So long (almost!) and thanks for all the wildlife…

I haven’t managed to blog much over the past year, but this blog sadly will be my last.

I do really enjoy writing them and sharing either what we’ve been up to with regular groups or on other events, alongside all the wonderful wildlife Blashford has to offer (a really good excuse to go for a walk around the reserve) but sadly since reducing my hours with the Trust there generally haven’t been enough hours in the day to fit everything in. I also like to share lots of photos, which take an age to upload at Blashford over our rubbish internet connection…

I am though now off to pastures (almost) new. Some of you will be aware I took up the part time role of Education Officer for the Watercress and Winterbournes Landscape Partnership Scheme with Wessex Rivers Trust last March. The scheme is hosted by Hampshire and Isle of Wight Wildlife Trust, so although I am employed by Wessex Rivers Trust I am still working closely with colleagues within the Trust.

I have now been offered more hours with Wessex RT to oversee the educational elements of a number of other projects, so whilst I will really miss Blashford – Jim, Bob and Chloe, our lovely volunteers, the regular (and less regular!) visitors and of course all the amazing wildlife (I have learnt SO much over the last almost eight years) – I am excited to be heading over there full time.

So, I thought I’d finish off now with some wildlife and nature sightings – my last day at Blashford is next Monday, but I doubt I’ll have time to blog anything else between now and then, I still have admin tasks to finish off and more importantly, one more Wildlife Tots…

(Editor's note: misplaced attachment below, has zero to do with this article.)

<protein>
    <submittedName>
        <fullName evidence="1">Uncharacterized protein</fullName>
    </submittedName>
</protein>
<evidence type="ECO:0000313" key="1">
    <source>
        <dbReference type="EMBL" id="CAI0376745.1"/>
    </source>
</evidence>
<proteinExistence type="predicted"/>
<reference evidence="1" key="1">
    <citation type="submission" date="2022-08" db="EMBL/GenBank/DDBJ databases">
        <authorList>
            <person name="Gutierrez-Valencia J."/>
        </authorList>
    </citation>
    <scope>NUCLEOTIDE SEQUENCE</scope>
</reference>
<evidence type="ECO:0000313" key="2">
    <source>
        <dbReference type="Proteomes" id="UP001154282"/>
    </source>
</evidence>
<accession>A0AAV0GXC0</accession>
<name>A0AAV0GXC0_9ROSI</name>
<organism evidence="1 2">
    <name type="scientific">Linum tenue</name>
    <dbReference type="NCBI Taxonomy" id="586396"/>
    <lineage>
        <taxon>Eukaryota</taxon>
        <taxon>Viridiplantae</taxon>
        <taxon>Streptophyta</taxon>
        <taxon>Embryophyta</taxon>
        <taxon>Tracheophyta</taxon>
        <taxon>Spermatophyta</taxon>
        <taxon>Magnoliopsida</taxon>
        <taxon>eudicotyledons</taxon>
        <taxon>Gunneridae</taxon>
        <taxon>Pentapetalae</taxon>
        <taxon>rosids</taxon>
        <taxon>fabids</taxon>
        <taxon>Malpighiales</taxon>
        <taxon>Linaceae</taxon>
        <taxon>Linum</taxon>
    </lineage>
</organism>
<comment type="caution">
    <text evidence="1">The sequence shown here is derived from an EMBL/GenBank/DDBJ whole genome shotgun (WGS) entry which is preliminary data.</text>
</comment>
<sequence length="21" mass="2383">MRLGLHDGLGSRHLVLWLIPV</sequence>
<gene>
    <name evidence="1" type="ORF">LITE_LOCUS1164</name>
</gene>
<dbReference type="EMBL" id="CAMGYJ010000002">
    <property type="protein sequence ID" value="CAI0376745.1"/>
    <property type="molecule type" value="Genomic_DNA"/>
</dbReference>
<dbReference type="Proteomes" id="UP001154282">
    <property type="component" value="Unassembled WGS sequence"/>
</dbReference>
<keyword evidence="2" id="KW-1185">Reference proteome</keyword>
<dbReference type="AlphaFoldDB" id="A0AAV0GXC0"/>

Thank you all very much for reading my blogs, especially the super long ones!

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There are signs of spring all over the reserve. The snowdrops are still putting on a good display by the Education Centre, the wild daffodils by the Woodland Hide are flowering, the primroses are out and some of the scarlet elf cups are huge:

Snowdrops

Snowdrops

Wild daffodils

Wild daffodils

Primroses

Primroses

Scarlet elf cups

Scarlet elf cups

If you look really closely at the hazel, you might be lucky enough to spot one of the tiny female flowers. Hazel has both male and female flowers on each tree, but the flowers must be pollinated by pollen from other hazel trees. The tiny pink flowers are female, whilst the male flowers are clustered together to form catkins.

Hazel flower

Pink female flower on Hazel, with the male catkins in the background

Lesser redpoll are still visiting the feeders by the Woodland Hide along with siskin and reed bunting. I haven’t managed to get a photograph, but I’ve seen sparrowhawk at or near to the Woodland Hide the last few times I’ve walked past.

Reed bunting

Reed bunting

Reed bunting 2

Reed bunting

Chaffinch

Chaffinch

We’ve had recent sightings of otter both on Ibsley Water (by Bob, I think from memory he said last weekend) and today on Ivy Silt Pond by a lucky visitor. Kingfisher have also been showing really well on Ivy Silt Pond and in front of both Ivy Lake hides – last night when I locked up one was sat on the great reedmace (more commonly known as bulrush) in front of Ivy North Hide:

kingfisher by Ivy North Hide

Kingfisher by Ivy North Hide